Officially two weeks now I will be starting my 30 hour journey back to the great state of Kentucky and ending my biggest adventure yet. I grew up in Kentucky and call Louisville, in a sense of the word, home since that’s where my family and cats reside. But to me home is more than just where your family and pets are, it is where you are genuinely in love with your city and do not dread going back. It is a place where you can find yourself and never get tired of exploring. Even though I went to school in Knoxville, TN for a year and a half, I always regretted returning to Louisville because a vast majority of my college friends in Tennessee. When people asked me about Louisville and Kentucky I went as far as to say that I hated it. I guess it took me nearly 10,000 miles to figure out that my family and cats are not the only things drawing me back to Louisville. It took me exploring a new part of the world, meeting new people, and exploring so many different cultures to realize that I didn’t hate Louisville or Kentucky. Rather, I never fully appreciated where I lived since being only three and a half hours away for the past year and a half gave me the chance to go back every few weeks or so. While in Australia I have missed my favorite time of the year to be a Kentuckian, Derby and all the festivities surrounding it. So with this, I have made a list of what I miss the most about Louisville and Kentucky.
This one is obviously a given since I have not seen my family and cats in nearly three and a half months. I always forget to tell my family how much I actually do miss them whenever we are facetiming, but I cannot wait to give them all a giant bear hug once I get home. I also miss all the craziness and drama that accompanies my family at all times. With my family there is never a dull moment as something is always happening. As well, I am sure my five cats are missing me (annoying them) immensely.
The past two years I have attended the Oaks, which takes place at Churchill Downs the day before Derby every year. We always go to the infield, since that’s where the real party takes place, and spend all day watching and betting on the races, getting sunburned, and eating overpriced Derby food. Although Oaks is quite fun, the events during April and May leading up to Derby weekend are what I really miss. The Chow Wagon, Pegasus pins, the hot air balloon race, and Thunder Over Louisville are some of the most notable events, just to name a few. Of course the events are not just what makes the Kentucky Derby Festival memorable, it is also the people. Over 150,000 people attend the Derby alone, with most of them being out-of-towners. It is always interesting to see the types of people wandering around Louisville trying to make the most out of their Derby weekend and doing all the cliché things.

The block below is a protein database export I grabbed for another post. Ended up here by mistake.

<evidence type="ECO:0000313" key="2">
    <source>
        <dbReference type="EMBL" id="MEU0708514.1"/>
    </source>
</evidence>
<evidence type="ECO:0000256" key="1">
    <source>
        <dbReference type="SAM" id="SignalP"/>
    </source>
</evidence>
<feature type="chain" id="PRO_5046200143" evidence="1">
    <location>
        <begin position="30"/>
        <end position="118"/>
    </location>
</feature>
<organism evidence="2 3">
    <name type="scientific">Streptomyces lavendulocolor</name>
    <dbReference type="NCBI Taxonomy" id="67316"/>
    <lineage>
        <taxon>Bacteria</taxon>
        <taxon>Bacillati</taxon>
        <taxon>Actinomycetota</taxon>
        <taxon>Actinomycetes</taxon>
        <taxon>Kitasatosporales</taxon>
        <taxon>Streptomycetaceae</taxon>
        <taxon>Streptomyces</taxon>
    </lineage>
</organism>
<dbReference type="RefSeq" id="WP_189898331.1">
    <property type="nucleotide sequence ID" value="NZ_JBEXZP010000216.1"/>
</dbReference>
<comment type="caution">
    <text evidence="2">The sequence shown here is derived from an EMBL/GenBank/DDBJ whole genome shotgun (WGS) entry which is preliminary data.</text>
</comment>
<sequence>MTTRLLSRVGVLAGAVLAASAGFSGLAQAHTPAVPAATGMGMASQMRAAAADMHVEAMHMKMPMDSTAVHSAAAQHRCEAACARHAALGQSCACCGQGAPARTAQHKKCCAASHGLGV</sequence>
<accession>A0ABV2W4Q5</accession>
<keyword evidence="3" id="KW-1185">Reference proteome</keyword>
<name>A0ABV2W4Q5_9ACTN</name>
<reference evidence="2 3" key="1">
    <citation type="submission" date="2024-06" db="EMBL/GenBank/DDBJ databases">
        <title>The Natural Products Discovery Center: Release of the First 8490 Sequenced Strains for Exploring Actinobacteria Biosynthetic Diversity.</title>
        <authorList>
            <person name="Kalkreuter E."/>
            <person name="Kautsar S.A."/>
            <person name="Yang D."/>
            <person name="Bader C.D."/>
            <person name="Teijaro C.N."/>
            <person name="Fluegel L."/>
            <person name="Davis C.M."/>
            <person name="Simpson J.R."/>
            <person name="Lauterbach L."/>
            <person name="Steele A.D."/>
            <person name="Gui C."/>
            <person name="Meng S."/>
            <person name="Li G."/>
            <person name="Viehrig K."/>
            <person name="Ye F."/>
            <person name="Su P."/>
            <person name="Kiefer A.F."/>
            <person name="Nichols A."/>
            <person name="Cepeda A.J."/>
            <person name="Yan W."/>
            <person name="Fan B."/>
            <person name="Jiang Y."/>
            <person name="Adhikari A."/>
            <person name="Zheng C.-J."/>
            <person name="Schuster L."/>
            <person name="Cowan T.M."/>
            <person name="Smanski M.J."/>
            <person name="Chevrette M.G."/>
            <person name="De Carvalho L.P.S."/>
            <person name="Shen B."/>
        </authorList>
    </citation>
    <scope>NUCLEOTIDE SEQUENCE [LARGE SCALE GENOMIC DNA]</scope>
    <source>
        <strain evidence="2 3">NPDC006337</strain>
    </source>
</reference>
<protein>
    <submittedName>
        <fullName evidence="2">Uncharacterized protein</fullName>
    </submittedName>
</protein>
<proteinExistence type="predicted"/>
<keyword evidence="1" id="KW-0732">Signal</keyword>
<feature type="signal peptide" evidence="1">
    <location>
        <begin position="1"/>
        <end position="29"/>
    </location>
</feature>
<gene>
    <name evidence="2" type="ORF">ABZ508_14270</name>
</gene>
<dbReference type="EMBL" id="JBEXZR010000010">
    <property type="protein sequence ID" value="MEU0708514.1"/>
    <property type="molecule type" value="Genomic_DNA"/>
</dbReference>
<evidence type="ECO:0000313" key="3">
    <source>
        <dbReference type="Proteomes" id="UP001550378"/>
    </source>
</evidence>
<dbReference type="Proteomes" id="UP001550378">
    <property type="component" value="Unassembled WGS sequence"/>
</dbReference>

While there are a multitude of local restaurants that I frequent here in Australia, none of them can compare to all of the ones in Louisville. More so, Louisville is constantly rated as one of the best cities for foodies. From the Comfy Cow to Jack Fry’s to Wild Eggs, Louisville has some great local restaurants. Personally my favorite is the Comfy Cow. If you are ever in Louisville or visiting their new store in Brentwood, TN, make sure to get a scoop of the bourbon ball ice cream and taste a little bit of hometown glory.
The Quirky Bits
Louisville is quite the odd town, even our slogan is Keep Louisville Weird. From that weird part on the Gene Snyder that uses kilometers instead of miles to the random Derby clock in the middle of downtown to Waverly Hills Sanatorium, Louisville is chock full of the weirdest odds and ends. If you ever get a chance to visit make sure to visit the Big Four bridge that is now turned into a walking bridge and has a great view of the skyline, Presentation Academy which is the oldest school in Louisville and is still in the building that was built in 1893, and the largest baseball bat in the world at the Louisville Slugger Museum.
Everyone you meet that’s from Louisville or Kentucky has an insane sense of pride in where they come from. Just the other day I saw a post on Facebook about a catfish in a public restroom and how Kentucky is the only rational place for this to actually occur. State pride runs deep. Although I was not born in Kentucky I do have the immense pleasure of saying that Kentucky is home. Although I am returning home for the majority of the summer, my time in Kentucky is coming to a close as I will be attending college in a completely new state soon that is even farther away than Tennessee. I will always try to come back as much as I can but for now, Louisville is home and I will always be a Kentucky girl at heart.